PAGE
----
Regular veterinary exams are essential for every dog and puppy, especially when you first adopt them. Puppies need vaccinations on a regular schedule and should be spayed or neutered when your veterinarian recommends the procedure. Spaying and neutering help to keep your dog healthy. The surgery prevents unwanted litters of puppies that contribute to the homeless pet population. Diagnostic tests should be done on a regular basis to detect any abnormalities. Dogs and puppies adopted from a shelter could have an existing medical problem or may not have a medical history.
Helpful Steps Before Your Dog’s First Visit
Start your training early
Start training as soon as you adopt your dog. Young puppies are even capable of learning simple commands like “sit” and “stay.” Teaching the command “watch me” is helpful when the vet is examining your dog since your dog is focused on you and not what’s going on around him.
Car rides should be fun
Get your dog accustomed to car rides before the vet visit. If your dog associates getting in the car with going to the vet, you may have stress-related issues to deal with. Begin with short car rides and gradually increase the duration. Your dog will start to associate riding in the car with a fun experience. Make sure the dog is safe in a carrier or use restraint. Don’t feed a large meal before the ride to avoid car sickness. Reward your dog with a treat for good behavior.
Dogs are curious – let them explore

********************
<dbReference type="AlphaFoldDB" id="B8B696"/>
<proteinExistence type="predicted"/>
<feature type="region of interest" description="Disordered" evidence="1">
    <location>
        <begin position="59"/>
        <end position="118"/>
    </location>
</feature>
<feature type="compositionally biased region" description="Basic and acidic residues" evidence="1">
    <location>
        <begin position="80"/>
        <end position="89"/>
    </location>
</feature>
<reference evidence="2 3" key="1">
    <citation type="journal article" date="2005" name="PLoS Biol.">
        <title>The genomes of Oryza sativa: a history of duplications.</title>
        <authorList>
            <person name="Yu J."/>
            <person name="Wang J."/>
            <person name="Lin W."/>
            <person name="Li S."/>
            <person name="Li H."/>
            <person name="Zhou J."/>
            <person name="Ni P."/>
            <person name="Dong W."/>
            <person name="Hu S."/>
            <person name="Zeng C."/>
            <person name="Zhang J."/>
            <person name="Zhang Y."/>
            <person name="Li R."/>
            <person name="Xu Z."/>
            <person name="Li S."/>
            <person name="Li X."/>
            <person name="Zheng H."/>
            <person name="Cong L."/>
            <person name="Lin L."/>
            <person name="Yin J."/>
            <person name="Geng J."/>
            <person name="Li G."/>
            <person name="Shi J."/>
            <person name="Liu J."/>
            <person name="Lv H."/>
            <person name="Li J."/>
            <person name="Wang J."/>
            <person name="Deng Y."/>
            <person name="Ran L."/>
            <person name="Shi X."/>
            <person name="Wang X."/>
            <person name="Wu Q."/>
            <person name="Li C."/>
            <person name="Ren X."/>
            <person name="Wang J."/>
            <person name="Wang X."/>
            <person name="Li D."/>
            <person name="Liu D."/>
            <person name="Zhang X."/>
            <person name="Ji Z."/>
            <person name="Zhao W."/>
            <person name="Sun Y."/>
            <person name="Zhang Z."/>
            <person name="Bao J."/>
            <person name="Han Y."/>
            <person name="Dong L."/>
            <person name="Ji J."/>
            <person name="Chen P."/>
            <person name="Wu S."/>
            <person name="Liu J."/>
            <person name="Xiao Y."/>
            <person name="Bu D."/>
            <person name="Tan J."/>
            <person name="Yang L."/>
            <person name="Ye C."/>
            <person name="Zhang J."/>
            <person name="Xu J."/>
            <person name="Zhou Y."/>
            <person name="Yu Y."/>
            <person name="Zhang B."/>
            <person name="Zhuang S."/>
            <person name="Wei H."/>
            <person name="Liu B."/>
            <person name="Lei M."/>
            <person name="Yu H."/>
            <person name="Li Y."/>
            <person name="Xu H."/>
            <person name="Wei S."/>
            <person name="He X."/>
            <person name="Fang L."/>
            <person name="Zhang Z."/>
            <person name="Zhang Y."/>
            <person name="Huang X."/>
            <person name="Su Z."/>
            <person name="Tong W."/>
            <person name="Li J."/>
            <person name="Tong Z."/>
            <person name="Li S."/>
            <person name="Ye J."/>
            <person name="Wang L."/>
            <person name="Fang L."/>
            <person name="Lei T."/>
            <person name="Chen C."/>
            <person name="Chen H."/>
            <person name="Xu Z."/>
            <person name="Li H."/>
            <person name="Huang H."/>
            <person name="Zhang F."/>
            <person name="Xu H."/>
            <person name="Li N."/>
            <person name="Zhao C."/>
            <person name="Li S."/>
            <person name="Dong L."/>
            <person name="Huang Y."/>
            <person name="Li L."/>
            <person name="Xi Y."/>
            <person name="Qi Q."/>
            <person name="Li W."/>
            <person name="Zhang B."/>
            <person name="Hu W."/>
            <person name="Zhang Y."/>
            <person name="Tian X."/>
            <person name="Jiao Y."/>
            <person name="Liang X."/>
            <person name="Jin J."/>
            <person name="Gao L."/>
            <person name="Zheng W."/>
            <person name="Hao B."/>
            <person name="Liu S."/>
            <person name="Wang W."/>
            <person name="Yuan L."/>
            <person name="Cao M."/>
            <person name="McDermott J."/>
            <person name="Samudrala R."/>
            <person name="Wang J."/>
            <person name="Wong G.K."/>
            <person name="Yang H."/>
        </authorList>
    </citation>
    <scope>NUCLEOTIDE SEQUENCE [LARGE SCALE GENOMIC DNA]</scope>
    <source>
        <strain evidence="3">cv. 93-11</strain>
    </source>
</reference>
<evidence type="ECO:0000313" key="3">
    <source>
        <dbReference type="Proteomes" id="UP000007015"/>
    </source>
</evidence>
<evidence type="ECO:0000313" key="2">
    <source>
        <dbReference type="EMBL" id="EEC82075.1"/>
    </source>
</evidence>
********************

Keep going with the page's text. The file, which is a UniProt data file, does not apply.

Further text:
The first visit could be an introduction to a new environment. Ask someone on staff at the hospital if you can stop by with your dog when it’s not peak time. When there aren’t a lot of strange cats and dogs in the waiting area, it could be less overwhelming for your dog. This is where choosing the right veterinarian matters; the best vets offer tours, make friends with your dog, and ultimately assure that the experience is positive.
Socialize your dog as much as possible. Go for walks to different places and introduce him to a few new people each week. Some animal hospitals have a policy of not allowing owners to hold their dogs during examinations. A properly socialized dog is less likely to be fearful or aggressive when being held by a vet tech for an exam.
Schedule at less busy hours to reduce your pet’s anxiety
When you schedule, try not to make the appointment during peak hours. Your dog could get anxious waiting and could be more challenging to handle. On the day of the exam, take your dog for a walk or plan some playtime before the visit. If possible, collect a stool sample. Don’t feed a large meal before the visit. A small amount of food is less likely to cause digestive upsets. Give your dog some time to relax at home after the vet appointment, then feed an average amount of food.